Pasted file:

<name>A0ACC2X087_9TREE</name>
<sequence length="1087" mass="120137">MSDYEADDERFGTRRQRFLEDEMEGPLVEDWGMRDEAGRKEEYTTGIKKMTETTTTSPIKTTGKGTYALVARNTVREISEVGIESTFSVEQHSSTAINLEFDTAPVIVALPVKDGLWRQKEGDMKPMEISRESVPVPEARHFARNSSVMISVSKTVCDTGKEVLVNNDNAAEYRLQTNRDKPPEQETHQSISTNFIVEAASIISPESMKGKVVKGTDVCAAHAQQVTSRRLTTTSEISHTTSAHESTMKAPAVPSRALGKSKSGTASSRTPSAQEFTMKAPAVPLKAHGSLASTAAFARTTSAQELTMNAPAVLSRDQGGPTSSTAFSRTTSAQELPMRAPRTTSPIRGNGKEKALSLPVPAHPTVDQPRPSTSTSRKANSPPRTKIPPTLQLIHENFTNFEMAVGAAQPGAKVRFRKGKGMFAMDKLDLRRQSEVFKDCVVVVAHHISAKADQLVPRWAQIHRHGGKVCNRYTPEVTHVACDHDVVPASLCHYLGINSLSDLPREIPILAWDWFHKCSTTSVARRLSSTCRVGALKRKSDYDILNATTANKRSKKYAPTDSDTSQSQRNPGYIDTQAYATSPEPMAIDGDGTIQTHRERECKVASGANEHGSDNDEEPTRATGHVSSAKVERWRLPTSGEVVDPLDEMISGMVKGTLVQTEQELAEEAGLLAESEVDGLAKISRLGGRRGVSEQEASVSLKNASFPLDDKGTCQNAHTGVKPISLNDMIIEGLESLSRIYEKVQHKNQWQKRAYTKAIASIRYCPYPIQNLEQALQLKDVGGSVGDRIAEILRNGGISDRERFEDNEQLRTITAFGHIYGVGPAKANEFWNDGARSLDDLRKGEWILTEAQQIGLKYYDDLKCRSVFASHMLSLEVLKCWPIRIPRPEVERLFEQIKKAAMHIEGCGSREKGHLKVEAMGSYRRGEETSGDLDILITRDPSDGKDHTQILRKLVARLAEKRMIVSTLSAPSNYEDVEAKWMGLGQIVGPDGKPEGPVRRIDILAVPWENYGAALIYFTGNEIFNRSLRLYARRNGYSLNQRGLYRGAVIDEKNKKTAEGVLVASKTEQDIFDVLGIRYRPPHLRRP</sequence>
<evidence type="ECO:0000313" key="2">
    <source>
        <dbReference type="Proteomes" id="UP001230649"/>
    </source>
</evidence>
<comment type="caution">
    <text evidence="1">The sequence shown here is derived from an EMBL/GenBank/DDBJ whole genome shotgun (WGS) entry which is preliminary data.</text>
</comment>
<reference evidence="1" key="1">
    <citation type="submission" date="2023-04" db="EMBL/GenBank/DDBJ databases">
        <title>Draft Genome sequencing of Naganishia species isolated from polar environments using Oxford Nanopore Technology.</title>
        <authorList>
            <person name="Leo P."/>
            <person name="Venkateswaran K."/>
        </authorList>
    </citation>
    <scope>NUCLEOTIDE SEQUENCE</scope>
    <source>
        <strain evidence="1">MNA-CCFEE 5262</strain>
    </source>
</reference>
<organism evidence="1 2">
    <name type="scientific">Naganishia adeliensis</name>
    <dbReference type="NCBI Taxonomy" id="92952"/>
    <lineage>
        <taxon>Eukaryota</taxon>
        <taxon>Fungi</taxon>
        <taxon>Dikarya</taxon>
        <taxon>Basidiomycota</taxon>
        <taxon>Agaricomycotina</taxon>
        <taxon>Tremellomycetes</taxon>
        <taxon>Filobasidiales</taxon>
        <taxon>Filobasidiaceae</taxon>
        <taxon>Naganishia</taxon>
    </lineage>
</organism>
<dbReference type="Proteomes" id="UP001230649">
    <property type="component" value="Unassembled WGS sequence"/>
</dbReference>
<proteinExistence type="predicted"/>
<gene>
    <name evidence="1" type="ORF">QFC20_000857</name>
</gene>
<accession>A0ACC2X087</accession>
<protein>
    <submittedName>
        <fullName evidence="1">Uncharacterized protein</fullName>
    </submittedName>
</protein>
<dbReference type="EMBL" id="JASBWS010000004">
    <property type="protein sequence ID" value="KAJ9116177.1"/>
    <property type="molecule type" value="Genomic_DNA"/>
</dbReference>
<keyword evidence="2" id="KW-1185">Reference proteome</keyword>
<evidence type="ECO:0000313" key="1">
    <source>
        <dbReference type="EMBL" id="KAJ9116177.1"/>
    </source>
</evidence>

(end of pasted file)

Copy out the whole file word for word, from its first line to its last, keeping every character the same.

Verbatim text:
<name>A0ACC2X087_9TREE</name>
<sequence length="1087" mass="120137">MSDYEADDERFGTRRQRFLEDEMEGPLVEDWGMRDEAGRKEEYTTGIKKMTETTTTSPIKTTGKGTYALVARNTVREISEVGIESTFSVEQHSSTAINLEFDTAPVIVALPVKDGLWRQKEGDMKPMEISRESVPVPEARHFARNSSVMISVSKTVCDTGKEVLVNNDNAAEYRLQTNRDKPPEQETHQSISTNFIVEAASIISPESMKGKVVKGTDVCAAHAQQVTSRRLTTTSEISHTTSAHESTMKAPAVPSRALGKSKSGTASSRTPSAQEFTMKAPAVPLKAHGSLASTAAFARTTSAQELTMNAPAVLSRDQGGPTSSTAFSRTTSAQELPMRAPRTTSPIRGNGKEKALSLPVPAHPTVDQPRPSTSTSRKANSPPRTKIPPTLQLIHENFTNFEMAVGAAQPGAKVRFRKGKGMFAMDKLDLRRQSEVFKDCVVVVAHHISAKADQLVPRWAQIHRHGGKVCNRYTPEVTHVACDHDVVPASLCHYLGINSLSDLPREIPILAWDWFHKCSTTSVARRLSSTCRVGALKRKSDYDILNATTANKRSKKYAPTDSDTSQSQRNPGYIDTQAYATSPEPMAIDGDGTIQTHRERECKVASGANEHGSDNDEEPTRATGHVSSAKVERWRLPTSGEVVDPLDEMISGMVKGTLVQTEQELAEEAGLLAESEVDGLAKISRLGGRRGVSEQEASVSLKNASFPLDDKGTCQNAHTGVKPISLNDMIIEGLESLSRIYEKVQHKNQWQKRAYTKAIASIRYCPYPIQNLEQALQLKDVGGSVGDRIAEILRNGGISDRERFEDNEQLRTITAFGHIYGVGPAKANEFWNDGARSLDDLRKGEWILTEAQQIGLKYYDDLKCRSVFASHMLSLEVLKCWPIRIPRPEVERLFEQIKKAAMHIEGCGSREKGHLKVEAMGSYRRGEETSGDLDILITRDPSDGKDHTQILRKLVARLAEKRMIVSTLSAPSNYEDVEAKWMGLGQIVGPDGKPEGPVRRIDILAVPWENYGAALIYFTGNEIFNRSLRLYARRNGYSLNQRGLYRGAVIDEKNKKTAEGVLVASKTEQDIFDVLGIRYRPPHLRRP</sequence>
<evidence type="ECO:0000313" key="2">
    <source>
        <dbReference type="Proteomes" id="UP001230649"/>
    </source>
</evidence>
<comment type="caution">
    <text evidence="1">The sequence shown here is derived from an EMBL/GenBank/DDBJ whole genome shotgun (WGS) entry which is preliminary data.</text>
</comment>
<reference evidence="1" key="1">
    <citation type="submission" date="2023-04" db="EMBL/GenBank/DDBJ databases">
        <title>Draft Genome sequencing of Naganishia species isolated from polar environments using Oxford Nanopore Technology.</title>
        <authorList>
            <person name="Leo P."/>
            <person name="Venkateswaran K."/>
        </authorList>
    </citation>
    <scope>NUCLEOTIDE SEQUENCE</scope>
    <source>
        <strain evidence="1">MNA-CCFEE 5262</strain>
    </source>
</reference>
<organism evidence="1 2">
    <name type="scientific">Naganishia adeliensis</name>
    <dbReference type="NCBI Taxonomy" id="92952"/>
    <lineage>
        <taxon>Eukaryota</taxon>
        <taxon>Fungi</taxon>
        <taxon>Dikarya</taxon>
        <taxon>Basidiomycota</taxon>
        <taxon>Agaricomycotina</taxon>
        <taxon>Tremellomycetes</taxon>
        <taxon>Filobasidiales</taxon>
        <taxon>Filobasidiaceae</taxon>
        <taxon>Naganishia</taxon>
    </lineage>
</organism>
<dbReference type="Proteomes" id="UP001230649">
    <property type="component" value="Unassembled WGS sequence"/>
</dbReference>
<proteinExistence type="predicted"/>
<gene>
    <name evidence="1" type="ORF">QFC20_000857</name>
</gene>
<accession>A0ACC2X087</accession>
<protein>
    <submittedName>
        <fullName evidence="1">Uncharacterized protein</fullName>
    </submittedName>
</protein>
<dbReference type="EMBL" id="JASBWS010000004">
    <property type="protein sequence ID" value="KAJ9116177.1"/>
    <property type="molecule type" value="Genomic_DNA"/>
</dbReference>
<keyword evidence="2" id="KW-1185">Reference proteome</keyword>
<evidence type="ECO:0000313" key="1">
    <source>
        <dbReference type="EMBL" id="KAJ9116177.1"/>
    </source>
</evidence>